• In one application, real time feedback, based on instantaneous speed, can be used by swimmers who are correcting swimming technique to do so while swimming. Using the disclosed NATATOMETRY system and method, a swimmer can achieve high instantaneous speed within a stroke cycle, or avoid a low instant speed within a stroke cycle, or stay within the range of desired instant speed fluctuations within a stroke cycle.
  • In one application, real time feedback, based on instantaneous speed, can be utilized by swimmers who are performing drills that involve or require intentional change of speed between stroke cycles during, for example, build up and build down drills. During such drills, the swimmer intentionally accelerates or decelerates through one swim. Real time feedback to the swimmer during the swim can help them achieve the desired speed changes.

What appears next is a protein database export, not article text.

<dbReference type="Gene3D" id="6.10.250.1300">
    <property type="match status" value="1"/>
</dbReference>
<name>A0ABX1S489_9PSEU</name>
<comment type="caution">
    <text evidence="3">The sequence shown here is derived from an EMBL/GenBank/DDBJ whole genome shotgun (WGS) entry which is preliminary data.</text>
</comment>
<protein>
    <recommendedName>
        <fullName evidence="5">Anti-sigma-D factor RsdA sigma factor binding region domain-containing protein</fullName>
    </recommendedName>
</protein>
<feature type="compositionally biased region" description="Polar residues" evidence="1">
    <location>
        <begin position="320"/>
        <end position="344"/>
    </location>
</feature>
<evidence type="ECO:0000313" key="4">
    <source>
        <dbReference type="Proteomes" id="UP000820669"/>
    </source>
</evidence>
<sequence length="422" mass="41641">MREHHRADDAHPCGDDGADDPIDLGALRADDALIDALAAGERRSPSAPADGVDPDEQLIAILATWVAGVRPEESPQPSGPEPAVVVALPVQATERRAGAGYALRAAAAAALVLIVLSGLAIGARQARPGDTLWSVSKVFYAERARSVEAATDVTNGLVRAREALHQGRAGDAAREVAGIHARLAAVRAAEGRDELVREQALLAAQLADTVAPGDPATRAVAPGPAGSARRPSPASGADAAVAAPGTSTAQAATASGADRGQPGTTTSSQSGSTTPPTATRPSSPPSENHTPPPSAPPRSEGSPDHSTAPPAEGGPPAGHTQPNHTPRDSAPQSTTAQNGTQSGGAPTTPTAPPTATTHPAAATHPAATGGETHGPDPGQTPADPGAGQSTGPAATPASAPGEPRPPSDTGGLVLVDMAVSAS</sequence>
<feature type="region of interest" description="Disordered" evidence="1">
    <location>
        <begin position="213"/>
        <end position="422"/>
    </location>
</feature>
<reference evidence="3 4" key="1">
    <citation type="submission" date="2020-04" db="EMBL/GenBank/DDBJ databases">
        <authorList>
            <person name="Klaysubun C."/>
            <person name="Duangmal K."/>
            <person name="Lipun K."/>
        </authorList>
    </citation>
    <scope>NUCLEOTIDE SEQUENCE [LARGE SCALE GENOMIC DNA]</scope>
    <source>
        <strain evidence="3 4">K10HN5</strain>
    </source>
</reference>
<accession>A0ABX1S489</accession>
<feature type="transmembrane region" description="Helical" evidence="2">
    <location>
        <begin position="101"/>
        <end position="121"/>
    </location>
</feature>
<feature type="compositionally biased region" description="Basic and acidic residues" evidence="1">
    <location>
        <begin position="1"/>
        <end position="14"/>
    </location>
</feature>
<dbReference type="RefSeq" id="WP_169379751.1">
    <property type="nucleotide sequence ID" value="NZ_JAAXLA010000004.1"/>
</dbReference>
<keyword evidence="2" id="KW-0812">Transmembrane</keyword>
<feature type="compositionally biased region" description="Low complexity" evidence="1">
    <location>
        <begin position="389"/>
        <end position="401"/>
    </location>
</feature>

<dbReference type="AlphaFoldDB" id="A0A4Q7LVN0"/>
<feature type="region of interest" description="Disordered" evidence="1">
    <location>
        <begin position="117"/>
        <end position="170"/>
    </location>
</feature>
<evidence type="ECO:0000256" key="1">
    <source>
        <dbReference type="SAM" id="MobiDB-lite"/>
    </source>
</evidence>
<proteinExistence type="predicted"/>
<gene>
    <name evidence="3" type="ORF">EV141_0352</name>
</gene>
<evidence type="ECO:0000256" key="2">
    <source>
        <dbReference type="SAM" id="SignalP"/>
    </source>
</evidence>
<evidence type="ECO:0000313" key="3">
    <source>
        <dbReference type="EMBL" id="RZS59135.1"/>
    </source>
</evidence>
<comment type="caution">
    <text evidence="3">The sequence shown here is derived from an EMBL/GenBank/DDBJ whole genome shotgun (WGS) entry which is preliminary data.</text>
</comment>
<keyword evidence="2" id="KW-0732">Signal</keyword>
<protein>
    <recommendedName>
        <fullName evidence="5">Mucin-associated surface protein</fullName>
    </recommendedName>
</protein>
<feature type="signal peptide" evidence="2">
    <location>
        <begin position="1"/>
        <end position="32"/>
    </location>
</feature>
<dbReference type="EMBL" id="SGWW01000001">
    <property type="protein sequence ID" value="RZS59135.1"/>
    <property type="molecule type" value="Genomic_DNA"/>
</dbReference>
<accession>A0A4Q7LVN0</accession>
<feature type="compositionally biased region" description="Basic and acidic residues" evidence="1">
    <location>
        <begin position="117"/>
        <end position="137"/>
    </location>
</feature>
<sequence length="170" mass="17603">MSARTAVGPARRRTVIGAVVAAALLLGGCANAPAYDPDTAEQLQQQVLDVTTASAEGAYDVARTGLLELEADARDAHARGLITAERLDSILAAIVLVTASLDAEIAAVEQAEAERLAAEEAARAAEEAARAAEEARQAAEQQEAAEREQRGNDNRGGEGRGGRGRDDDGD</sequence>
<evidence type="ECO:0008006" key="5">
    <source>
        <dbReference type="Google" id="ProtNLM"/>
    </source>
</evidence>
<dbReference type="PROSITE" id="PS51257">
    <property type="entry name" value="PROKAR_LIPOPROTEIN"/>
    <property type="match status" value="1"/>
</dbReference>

• In one example, the NATATOMETRY system can be programmed not to deliver any signal to notify the swimmer that his or her instant speed has fallen below any low speed threshold but can deliver a signal a signal to notify the swimmer that their instantaneous speed is above a high speed threshold. In one example, the NATATOMETRY system can be programmed not to deliver any signal to notify the swimmer that his or her instant speed is above a high speed threshold but can deliver a signal that their speed has fallen below a low speed threshold. In one example, the NATATOMETRY system can be programmed to deliver different signals to notify the swimmer when their instantaneous speed falls below or increases above such low and high speed thresholds, respectively. The NATATOMETRY system can be programmed to alter the thresholds during a swim to achieve a specific training regimen that requires speed variation during the training swim.